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This case has everything!

believe.jpgSeriously - cyborgs, conspiracies, Bill Clinton, telepathy, Ross Perot, bloodsports, NASA, breeding farms…what the hell else could you possibly want from a case?

A big hat tip to Sui Generis, who brings the 1993 case of Tyler v. Carter to our attention. The Carter in the case’s title would be former President Jimmy Carter. Also named as defendants? Among others, former President Bill Clinton, Presidential-wannabe Ross Perot, IBM and NASA. What’s the beef with all these folks?

Well according to one Teri Smith Tyler, they were all involved in a massive global conspiracy that would put “The X-Files” to shame. Apparently, this conspiracy wanted to re-institutionalize slavery in the U.S. They also wanted to establish “bloodsports,” where teams of pimps and their women would chase down black women to force them into sexual slavery, sometimes with the paid help of the woman’s family. In support of this claim, Tyler claims that then-Secretary of Defense Dick Cheney explicitly told her that these bloodsports came about because: “we were so sick and tired of killing black girls. We just had to put some variety back into our death-hunting industry…I know of no higher pleasure than the gang-rape of exceedingly beautiful people.”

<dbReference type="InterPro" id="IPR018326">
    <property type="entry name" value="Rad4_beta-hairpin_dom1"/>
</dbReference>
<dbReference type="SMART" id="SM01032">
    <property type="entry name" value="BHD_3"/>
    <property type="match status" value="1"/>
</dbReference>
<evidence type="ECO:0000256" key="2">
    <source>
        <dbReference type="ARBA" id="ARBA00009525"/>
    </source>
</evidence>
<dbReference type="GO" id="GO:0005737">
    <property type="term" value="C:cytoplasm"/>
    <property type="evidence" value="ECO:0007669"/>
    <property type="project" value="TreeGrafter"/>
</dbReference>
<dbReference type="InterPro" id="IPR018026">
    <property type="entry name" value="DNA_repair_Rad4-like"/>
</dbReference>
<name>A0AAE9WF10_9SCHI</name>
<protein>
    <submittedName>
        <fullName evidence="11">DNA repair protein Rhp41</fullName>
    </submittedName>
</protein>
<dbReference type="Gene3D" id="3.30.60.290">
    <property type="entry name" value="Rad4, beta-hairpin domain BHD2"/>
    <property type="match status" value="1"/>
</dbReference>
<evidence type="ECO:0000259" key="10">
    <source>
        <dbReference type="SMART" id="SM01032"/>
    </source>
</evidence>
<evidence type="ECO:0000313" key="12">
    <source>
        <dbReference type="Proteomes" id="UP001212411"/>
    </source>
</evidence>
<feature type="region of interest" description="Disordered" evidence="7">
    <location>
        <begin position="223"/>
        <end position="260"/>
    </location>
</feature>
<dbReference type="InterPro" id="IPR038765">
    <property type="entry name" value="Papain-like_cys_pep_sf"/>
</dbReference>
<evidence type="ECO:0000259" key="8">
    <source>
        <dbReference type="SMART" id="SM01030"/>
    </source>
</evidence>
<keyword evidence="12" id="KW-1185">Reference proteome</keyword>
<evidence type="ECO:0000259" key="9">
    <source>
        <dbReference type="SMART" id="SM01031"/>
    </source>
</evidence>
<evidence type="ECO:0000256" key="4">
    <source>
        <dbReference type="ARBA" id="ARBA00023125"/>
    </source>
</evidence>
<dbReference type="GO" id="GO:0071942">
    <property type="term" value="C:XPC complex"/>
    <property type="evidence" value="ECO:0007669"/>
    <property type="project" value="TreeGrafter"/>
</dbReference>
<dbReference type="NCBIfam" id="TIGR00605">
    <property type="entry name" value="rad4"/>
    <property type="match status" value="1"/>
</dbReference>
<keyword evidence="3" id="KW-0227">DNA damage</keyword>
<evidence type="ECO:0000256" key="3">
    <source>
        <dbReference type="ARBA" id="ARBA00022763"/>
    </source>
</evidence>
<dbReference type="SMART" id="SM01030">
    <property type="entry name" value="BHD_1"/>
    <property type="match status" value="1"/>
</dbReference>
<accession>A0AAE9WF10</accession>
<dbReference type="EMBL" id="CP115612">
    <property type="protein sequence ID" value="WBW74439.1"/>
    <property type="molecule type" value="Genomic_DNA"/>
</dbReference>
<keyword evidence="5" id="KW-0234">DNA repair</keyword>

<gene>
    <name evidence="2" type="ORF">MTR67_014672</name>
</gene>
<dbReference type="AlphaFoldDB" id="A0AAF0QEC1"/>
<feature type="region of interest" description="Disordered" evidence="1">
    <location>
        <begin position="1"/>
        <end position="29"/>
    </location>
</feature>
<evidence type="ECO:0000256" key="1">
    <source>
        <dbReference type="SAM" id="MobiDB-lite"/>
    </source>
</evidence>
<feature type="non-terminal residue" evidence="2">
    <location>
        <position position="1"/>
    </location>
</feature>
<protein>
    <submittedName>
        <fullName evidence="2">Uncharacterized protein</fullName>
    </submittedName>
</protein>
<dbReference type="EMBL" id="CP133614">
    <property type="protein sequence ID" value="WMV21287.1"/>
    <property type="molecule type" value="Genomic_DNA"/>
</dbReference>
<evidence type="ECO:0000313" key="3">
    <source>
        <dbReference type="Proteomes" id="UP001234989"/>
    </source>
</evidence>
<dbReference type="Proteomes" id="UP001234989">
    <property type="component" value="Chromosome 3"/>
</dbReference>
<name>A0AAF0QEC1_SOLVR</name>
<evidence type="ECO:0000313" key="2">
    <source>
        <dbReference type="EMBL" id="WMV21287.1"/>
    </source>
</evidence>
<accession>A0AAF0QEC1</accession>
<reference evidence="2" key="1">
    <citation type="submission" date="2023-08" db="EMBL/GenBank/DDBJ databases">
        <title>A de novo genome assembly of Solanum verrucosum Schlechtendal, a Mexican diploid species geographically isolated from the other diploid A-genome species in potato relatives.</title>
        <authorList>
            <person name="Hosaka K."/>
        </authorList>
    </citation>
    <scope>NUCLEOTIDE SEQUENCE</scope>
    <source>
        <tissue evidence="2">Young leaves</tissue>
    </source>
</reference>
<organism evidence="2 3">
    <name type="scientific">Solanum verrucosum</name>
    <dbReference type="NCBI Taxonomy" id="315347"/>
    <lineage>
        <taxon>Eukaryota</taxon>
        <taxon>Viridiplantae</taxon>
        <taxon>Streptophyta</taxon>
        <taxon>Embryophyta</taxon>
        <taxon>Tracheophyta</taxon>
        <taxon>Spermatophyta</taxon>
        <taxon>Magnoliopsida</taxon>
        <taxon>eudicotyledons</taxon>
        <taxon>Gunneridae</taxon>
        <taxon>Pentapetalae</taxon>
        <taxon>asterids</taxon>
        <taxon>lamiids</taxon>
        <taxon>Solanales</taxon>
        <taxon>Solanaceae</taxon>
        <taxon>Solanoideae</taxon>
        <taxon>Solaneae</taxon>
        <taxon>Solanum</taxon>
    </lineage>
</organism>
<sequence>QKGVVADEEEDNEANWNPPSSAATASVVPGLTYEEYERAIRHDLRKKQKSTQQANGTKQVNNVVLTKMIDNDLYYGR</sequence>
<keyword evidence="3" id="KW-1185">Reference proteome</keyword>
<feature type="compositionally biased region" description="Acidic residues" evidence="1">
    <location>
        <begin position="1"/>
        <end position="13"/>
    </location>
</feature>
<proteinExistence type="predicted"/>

xfiles.jpgTyler also claimed that Clinton ordered the first WTC attacks so that he’d be justified in invading Iraq and that the U.S. went after Noriega because Noriega was taking issue with the U.S. turning children of Central American Indian tribes into sex slaves.

Now, you may be asking yourself how Tyler was able to be the Fox Mulder who blew this conspiracy wide-open? The answer’s quite simple really….

Because she was a cyborg, of course.

With telepathic capabilities, allowing her to receive so-called “proteus” communications.

It’s a short opinion, and to get the full flavor of things you really should just read it for yourself.

But if you must know right now, here’s how it turned out. Surprisingly, the Court chose to throw Ms. Tyler’s case out sua sponte (that is, of its own volition). It would seem that the Court found Tyler’s claims to be frivolous and that these “fantastic or delusional” claims simply did not warrant wasting judicial resources.

I gotta’ say, I’m almost with the Court on all of this. But that claim about Cheney just doesn’t ring as wholly impossible.